Running an Azure Cloud Service without an Emulator

Running and debugging complex code in an Azure deployment environment frequently requires implies a long turn around time when running on the Azure fabric. Building, packing, uploading and startup all take time. Running the code locally on an Azure compute emulator is a little better once you wait for the emulator to spin up.

Often the experiment…build…run process doesn’t really need to use an emulated environment and the grand old tradition of using a temporary console application to run a code snippet still applies. But for integration level issues, what if you want to replicate as far as possible the environment - database, REST service calls, configuration - that you see in Azure?


There are two blocking issues that can prevent you from using a standard console application to host your application.

  • Your worker role derived from Microsoft.WindowsAzure.ServiceRuntime.RoleEntryPoint
  • RoleEnvironment settings.


The worker role is often not too much of a problem. It should always be akin to the code in a console program’s Main method; as small as possible and really just plugging together blocks in the right configuration as pressing “go”.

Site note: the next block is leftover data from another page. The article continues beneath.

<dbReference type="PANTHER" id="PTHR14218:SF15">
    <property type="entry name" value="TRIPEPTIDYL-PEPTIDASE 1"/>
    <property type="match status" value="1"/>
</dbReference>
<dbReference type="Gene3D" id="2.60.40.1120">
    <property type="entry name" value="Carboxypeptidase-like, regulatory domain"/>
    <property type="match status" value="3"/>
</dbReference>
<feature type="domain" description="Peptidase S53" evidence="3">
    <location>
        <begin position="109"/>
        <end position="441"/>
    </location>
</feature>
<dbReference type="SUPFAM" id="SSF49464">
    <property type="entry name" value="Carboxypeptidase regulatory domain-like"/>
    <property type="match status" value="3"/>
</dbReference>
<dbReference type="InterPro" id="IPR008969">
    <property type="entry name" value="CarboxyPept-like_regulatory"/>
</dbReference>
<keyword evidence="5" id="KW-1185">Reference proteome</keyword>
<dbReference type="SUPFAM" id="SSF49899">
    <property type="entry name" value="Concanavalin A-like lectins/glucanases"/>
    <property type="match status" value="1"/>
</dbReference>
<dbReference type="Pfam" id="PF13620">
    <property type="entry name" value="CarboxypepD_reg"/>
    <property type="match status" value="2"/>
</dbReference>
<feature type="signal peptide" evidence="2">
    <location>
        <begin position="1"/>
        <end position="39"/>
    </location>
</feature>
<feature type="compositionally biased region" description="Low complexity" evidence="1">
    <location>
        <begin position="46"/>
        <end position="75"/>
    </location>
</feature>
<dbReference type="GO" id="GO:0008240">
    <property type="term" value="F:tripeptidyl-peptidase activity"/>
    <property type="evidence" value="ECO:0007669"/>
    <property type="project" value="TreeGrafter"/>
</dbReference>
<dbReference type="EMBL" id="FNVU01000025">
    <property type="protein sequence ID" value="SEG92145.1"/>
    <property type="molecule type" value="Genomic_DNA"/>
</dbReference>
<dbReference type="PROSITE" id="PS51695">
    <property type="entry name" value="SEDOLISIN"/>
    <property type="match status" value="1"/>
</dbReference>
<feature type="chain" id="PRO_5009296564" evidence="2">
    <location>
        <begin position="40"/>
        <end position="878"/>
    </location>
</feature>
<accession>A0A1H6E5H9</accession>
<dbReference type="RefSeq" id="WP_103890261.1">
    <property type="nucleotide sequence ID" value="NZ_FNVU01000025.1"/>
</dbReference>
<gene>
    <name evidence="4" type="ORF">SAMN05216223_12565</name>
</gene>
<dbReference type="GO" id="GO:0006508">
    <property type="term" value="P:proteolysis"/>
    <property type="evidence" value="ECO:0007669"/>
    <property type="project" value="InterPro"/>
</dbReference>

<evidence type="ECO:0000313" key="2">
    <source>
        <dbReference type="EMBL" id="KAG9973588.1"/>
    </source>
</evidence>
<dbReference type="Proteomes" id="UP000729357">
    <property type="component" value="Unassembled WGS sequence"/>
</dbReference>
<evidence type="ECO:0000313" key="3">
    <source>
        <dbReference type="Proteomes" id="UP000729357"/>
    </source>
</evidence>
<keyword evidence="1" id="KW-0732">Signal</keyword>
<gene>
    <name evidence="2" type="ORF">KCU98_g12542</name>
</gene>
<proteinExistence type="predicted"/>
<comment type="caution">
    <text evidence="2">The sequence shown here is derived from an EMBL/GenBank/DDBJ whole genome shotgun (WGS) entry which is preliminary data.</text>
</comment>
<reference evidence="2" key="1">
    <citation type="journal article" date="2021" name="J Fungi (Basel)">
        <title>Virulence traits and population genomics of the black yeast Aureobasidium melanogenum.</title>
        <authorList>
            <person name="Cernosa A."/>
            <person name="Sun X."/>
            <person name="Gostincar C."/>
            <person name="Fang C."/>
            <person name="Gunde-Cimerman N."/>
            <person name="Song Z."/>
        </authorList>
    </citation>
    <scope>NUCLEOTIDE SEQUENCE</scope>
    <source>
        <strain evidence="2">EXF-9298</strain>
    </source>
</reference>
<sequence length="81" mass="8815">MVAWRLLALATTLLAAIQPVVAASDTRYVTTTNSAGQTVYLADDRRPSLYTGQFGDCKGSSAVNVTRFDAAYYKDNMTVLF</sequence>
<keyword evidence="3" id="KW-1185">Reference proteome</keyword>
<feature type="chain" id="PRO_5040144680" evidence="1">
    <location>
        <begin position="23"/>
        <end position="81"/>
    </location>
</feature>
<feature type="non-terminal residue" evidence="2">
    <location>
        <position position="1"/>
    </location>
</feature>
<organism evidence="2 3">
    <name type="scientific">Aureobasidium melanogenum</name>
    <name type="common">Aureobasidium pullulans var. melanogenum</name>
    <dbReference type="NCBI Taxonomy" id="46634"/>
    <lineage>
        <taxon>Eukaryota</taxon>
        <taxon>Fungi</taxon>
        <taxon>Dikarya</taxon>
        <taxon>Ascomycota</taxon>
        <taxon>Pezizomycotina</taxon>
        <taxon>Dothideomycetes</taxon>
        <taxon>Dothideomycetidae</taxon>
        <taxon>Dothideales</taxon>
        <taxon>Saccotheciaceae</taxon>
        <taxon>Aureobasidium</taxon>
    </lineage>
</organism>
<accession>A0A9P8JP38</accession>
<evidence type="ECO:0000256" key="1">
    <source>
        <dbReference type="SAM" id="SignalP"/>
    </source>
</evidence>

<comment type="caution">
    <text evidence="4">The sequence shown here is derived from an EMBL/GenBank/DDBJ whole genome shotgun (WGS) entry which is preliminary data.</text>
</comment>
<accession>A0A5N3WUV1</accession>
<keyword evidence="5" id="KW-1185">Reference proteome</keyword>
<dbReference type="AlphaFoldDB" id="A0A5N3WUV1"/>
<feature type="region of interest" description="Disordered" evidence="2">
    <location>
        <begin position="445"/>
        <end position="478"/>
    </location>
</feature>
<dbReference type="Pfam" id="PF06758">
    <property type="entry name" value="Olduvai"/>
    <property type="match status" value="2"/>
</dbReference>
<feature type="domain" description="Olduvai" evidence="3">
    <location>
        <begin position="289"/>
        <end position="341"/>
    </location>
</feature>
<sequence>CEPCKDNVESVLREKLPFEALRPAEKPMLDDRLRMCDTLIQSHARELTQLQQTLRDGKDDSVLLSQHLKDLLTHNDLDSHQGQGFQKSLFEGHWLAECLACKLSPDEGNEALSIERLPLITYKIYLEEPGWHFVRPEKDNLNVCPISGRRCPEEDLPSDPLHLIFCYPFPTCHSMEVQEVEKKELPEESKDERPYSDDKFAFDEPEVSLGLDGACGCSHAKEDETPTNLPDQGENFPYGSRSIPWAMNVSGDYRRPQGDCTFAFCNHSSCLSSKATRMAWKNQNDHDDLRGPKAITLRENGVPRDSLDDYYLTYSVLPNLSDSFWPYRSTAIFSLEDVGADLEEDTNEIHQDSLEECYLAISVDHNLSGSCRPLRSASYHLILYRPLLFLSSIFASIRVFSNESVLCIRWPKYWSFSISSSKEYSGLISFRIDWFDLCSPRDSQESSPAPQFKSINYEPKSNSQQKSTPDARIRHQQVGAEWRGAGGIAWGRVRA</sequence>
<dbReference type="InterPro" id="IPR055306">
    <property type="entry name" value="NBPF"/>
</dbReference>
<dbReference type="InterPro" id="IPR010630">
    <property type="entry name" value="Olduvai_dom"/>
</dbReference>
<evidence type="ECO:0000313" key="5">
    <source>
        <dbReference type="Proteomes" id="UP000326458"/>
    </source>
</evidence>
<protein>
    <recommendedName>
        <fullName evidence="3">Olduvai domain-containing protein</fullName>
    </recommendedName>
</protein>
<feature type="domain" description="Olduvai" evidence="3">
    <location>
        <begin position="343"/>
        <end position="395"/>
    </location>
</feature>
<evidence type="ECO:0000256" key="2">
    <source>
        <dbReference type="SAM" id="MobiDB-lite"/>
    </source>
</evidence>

The RoleEnvironment can require a little more work. It’s a static class so it’s reach into a codebase can be pervasive. We can help ourselves a little by hiding the static-ness behind an interface IRoleSettings, say, and passing that into constructors.

When can then create an AzureRoleSettings implementation that delegates to RoleEnvironment for the deployed scenario.

For unit testing, we can mock the interface or create a StubRoleSettings implementation that uses a Dictionary to store name value pairs.

For integration testing or debugging subtle issues requiring real world values we would really like to be able to read the cscfg and pull out values for an individual role. Since we already have the IRoleSettings interface, we can implement an IntegrationRoleEnviroment class and use XPath to build our list of name value pairs.

The code for all these implementations is at gist and embedded below: